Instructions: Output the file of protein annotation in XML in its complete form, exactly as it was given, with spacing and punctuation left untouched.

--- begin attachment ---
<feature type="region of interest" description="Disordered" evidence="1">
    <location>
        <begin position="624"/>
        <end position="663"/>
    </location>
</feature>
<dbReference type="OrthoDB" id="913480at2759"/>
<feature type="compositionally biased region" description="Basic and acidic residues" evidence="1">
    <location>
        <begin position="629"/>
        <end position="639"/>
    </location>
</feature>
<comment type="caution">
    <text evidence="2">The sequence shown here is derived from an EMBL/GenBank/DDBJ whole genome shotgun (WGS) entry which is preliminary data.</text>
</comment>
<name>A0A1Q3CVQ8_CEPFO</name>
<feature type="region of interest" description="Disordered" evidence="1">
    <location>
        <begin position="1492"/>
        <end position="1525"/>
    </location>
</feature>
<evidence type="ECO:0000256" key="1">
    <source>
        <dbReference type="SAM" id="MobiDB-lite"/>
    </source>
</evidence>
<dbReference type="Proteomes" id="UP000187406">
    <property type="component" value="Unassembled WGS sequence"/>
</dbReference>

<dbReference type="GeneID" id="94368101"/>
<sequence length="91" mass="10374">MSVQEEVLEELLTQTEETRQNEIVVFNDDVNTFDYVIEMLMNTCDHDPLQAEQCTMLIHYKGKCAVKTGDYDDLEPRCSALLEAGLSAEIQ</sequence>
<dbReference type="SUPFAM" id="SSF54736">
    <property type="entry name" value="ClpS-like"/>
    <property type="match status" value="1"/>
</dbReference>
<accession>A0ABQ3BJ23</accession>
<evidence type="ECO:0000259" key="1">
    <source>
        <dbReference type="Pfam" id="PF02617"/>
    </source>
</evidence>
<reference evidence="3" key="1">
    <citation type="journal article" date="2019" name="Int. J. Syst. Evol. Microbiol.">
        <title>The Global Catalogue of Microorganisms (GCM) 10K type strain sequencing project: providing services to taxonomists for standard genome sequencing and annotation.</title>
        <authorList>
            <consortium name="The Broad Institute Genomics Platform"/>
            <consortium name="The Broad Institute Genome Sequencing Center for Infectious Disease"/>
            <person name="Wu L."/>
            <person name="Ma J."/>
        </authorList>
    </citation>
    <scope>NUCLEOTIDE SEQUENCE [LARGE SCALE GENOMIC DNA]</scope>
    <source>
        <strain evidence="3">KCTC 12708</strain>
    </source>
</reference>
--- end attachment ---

<feature type="region of interest" description="Disordered" evidence="1">
    <location>
        <begin position="624"/>
        <end position="663"/>
    </location>
</feature>
<dbReference type="OrthoDB" id="913480at2759"/>
<feature type="compositionally biased region" description="Basic and acidic residues" evidence="1">
    <location>
        <begin position="629"/>
        <end position="639"/>
    </location>
</feature>
<comment type="caution">
    <text evidence="2">The sequence shown here is derived from an EMBL/GenBank/DDBJ whole genome shotgun (WGS) entry which is preliminary data.</text>
</comment>
<name>A0A1Q3CVQ8_CEPFO</name>
<feature type="region of interest" description="Disordered" evidence="1">
    <location>
        <begin position="1492"/>
        <end position="1525"/>
    </location>
</feature>
<evidence type="ECO:0000256" key="1">
    <source>
        <dbReference type="SAM" id="MobiDB-lite"/>
    </source>
</evidence>
<dbReference type="Proteomes" id="UP000187406">
    <property type="component" value="Unassembled WGS sequence"/>
</dbReference>

<dbReference type="GeneID" id="94368101"/>
<sequence length="91" mass="10374">MSVQEEVLEELLTQTEETRQNEIVVFNDDVNTFDYVIEMLMNTCDHDPLQAEQCTMLIHYKGKCAVKTGDYDDLEPRCSALLEAGLSAEIQ</sequence>
<dbReference type="SUPFAM" id="SSF54736">
    <property type="entry name" value="ClpS-like"/>
    <property type="match status" value="1"/>
</dbReference>
<accession>A0ABQ3BJ23</accession>
<evidence type="ECO:0000259" key="1">
    <source>
        <dbReference type="Pfam" id="PF02617"/>
    </source>
</evidence>
<reference evidence="3" key="1">
    <citation type="journal article" date="2019" name="Int. J. Syst. Evol. Microbiol.">
        <title>The Global Catalogue of Microorganisms (GCM) 10K type strain sequencing project: providing services to taxonomists for standard genome sequencing and annotation.</title>
        <authorList>
            <consortium name="The Broad Institute Genomics Platform"/>
            <consortium name="The Broad Institute Genome Sequencing Center for Infectious Disease"/>
            <person name="Wu L."/>
            <person name="Ma J."/>
        </authorList>
    </citation>
    <scope>NUCLEOTIDE SEQUENCE [LARGE SCALE GENOMIC DNA]</scope>
    <source>
        <strain evidence="3">KCTC 12708</strain>
    </source>
</reference>